If you’ve been in higher education for any length of time, you know that we rely heavily on service work to accomplish goals and objectives. From search committees for hiring to task forces for high priority projects and college or system-wide efforts, we need the collaborative effort of faculty, staff, and often students to get things done in the Academy.
Unfortunately, in times where we are all asked to do more with less, I’ve found that it can be tough to recruit volunteers for service efforts. Employees feel pressed for time and are increasingly selective about how they use it.
Since I began my work at the Minnesota State Colleges and Universities ten years ago, I’ve been fortunate to work with an 18-20 person steering committee that guides how we actively manage and develop our talent within our system.
I’ve noticed a trend in the last couple years with more members cycling off of the committee before their term ends due to lack of time. Often I hear that folks are taking on more responsibilities on their home campus as their institutions are trying to do more with less, so they have less time to contribute to service work.
In an effort to learn more about how leaders can better retain faculty and staff on service efforts, I asked a few members of my steering committee why they choose to serve on efforts outside their primary role and what keeps them engaged. Here’s what they said:
“When something is a critical need for the institution, and it doesn’t look like we can meet the need, I will make the time,” said Michael Berndt, Chief Academic Officer for Century College, “I will also make the time when I see a direct benefit to students.” Kristina Keller, Dean of Business and IT at St. Cloud Technical and Community College, said it is more about “filling her bucket.” Since her job focuses on so many details, she likes contributing to service work that helps her “see the big picture or set strategy.” Mary Nienaber, Chief Human Resources Officer for Century College, says that she likes to focus on work with that “will improve things, move something forward, and in short DO something.”
When asked what committee chairs and project leaders can do to keep them engaged in the work, here is what they advised:
- Communicate goals. What is the goal for the committee and/or task force? Help people understand the larger picture and how they might fit in. Michael adds, “Continually tell me the story of my committee’s or project’s work. Here is what we did, here is what we need to do, and here is how it fits to the goals of the institution.”
- Define roles and responsibilities. What are you asking from members? Clearly defining member roles and responsibilities helps them to know their parameters.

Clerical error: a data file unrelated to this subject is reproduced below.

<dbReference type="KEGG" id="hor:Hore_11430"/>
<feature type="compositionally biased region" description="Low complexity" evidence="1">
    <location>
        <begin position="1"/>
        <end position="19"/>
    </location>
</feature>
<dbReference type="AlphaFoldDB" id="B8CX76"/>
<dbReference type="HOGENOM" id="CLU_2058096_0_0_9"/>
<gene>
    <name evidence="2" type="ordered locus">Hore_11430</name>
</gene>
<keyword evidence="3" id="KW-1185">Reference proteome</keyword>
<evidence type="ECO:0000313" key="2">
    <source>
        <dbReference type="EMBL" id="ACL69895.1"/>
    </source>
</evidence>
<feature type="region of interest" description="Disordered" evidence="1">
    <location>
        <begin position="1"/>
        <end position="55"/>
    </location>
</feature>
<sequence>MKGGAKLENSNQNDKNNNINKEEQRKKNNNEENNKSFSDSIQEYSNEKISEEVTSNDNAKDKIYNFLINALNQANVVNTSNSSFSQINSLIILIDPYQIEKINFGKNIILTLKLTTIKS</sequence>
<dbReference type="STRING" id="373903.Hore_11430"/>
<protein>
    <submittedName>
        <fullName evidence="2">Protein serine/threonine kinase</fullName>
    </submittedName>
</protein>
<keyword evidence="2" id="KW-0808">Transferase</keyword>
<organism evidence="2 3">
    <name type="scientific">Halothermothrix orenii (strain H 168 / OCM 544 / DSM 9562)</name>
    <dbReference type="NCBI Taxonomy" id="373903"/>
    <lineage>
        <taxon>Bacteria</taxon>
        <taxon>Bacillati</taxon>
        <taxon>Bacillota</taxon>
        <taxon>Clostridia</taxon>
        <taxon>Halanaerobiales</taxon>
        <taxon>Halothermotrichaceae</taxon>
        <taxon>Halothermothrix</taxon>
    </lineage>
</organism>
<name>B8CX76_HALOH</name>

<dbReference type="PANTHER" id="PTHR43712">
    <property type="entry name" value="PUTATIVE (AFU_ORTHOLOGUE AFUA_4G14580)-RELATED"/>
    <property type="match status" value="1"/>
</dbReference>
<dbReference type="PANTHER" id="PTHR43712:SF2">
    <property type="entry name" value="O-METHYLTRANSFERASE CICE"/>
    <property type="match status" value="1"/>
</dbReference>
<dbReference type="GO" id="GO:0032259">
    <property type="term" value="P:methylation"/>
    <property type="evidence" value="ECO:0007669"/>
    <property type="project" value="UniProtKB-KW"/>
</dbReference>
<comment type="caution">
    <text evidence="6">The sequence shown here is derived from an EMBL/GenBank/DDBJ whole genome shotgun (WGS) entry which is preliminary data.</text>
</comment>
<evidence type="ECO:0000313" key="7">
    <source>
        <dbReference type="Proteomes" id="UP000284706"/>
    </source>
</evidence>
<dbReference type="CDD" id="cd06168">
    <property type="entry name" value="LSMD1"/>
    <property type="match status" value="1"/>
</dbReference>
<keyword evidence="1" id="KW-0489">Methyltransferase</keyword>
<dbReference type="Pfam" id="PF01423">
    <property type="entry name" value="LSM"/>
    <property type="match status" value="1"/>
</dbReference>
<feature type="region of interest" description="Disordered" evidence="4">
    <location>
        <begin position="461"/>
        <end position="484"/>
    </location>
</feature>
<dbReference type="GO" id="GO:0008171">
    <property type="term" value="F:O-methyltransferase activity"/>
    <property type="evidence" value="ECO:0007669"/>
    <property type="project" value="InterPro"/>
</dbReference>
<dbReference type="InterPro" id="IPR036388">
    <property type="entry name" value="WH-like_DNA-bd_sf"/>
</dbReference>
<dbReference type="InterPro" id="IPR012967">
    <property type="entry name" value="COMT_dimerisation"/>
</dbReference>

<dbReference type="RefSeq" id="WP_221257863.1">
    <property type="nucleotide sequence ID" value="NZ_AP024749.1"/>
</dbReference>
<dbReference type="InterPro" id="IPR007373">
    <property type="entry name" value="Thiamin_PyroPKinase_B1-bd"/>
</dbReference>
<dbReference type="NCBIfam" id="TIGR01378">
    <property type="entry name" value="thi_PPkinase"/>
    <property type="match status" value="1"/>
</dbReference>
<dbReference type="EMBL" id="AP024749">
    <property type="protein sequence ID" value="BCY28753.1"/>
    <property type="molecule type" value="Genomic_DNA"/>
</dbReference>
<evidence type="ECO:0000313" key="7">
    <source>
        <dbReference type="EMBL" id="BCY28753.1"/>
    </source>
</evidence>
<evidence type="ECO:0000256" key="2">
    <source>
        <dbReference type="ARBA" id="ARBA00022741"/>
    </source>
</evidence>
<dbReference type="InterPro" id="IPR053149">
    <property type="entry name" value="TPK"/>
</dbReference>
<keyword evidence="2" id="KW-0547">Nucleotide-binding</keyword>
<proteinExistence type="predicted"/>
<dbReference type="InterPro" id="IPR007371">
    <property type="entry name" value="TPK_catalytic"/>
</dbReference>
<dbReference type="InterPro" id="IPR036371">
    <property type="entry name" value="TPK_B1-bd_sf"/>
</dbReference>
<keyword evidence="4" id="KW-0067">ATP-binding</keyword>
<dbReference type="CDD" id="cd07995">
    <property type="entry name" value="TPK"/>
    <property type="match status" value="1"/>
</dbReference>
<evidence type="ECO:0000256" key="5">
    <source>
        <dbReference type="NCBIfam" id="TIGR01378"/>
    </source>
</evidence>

- Clarify expectations! Let folks know what is needed and when it is needed. Discuss timelines and due dates, then hold them accountable to meet the expectations and report on their work. Kristina adds, “I need a clear understanding of the expectations and responsibilities before and during the work.”
- Conduct organized meetings. Send out meeting reminders and agendas in advance. Let people know in advance what they will be reporting on. Mary says, “Be organized! One of the reasons I’ve stayed so long [on this committee] is that is planned out well in advance, a reminder is sent, and we are accountable to get something done.”
- Use time-saving technology. When possible, use online meetings to reduce time and travel for committee members who would need to travel hours for an in-person meeting.
- Celebrate milestones and recognize accomplishments. Keeping track of milestones and acknowledging completion of projects reinforces accountability. Kristina said, “I think setting and reaching milestones in a project keep me going…this ongoing sense of accountability with with recognition of accomplishment and completion are motivating to me.”
When I asked what made their service worthwhile, I learned that all three wanted to know that their contribution has made a difference.
Mary said that “there are too many committee or work groups that plod along without a clear objective, spend years “gathering information” only to decide the topic is being handled by all the sources “discovered” in the research…which means it wasn’t necessary in the first place!” In addition to making a difference, Kristina said that the work must be “aligned with something I am passionate about.” Michael said, “We are so tremendously busy, so we need to make all our time meaningful.”
In your experience, what keeps people engaged in important service work?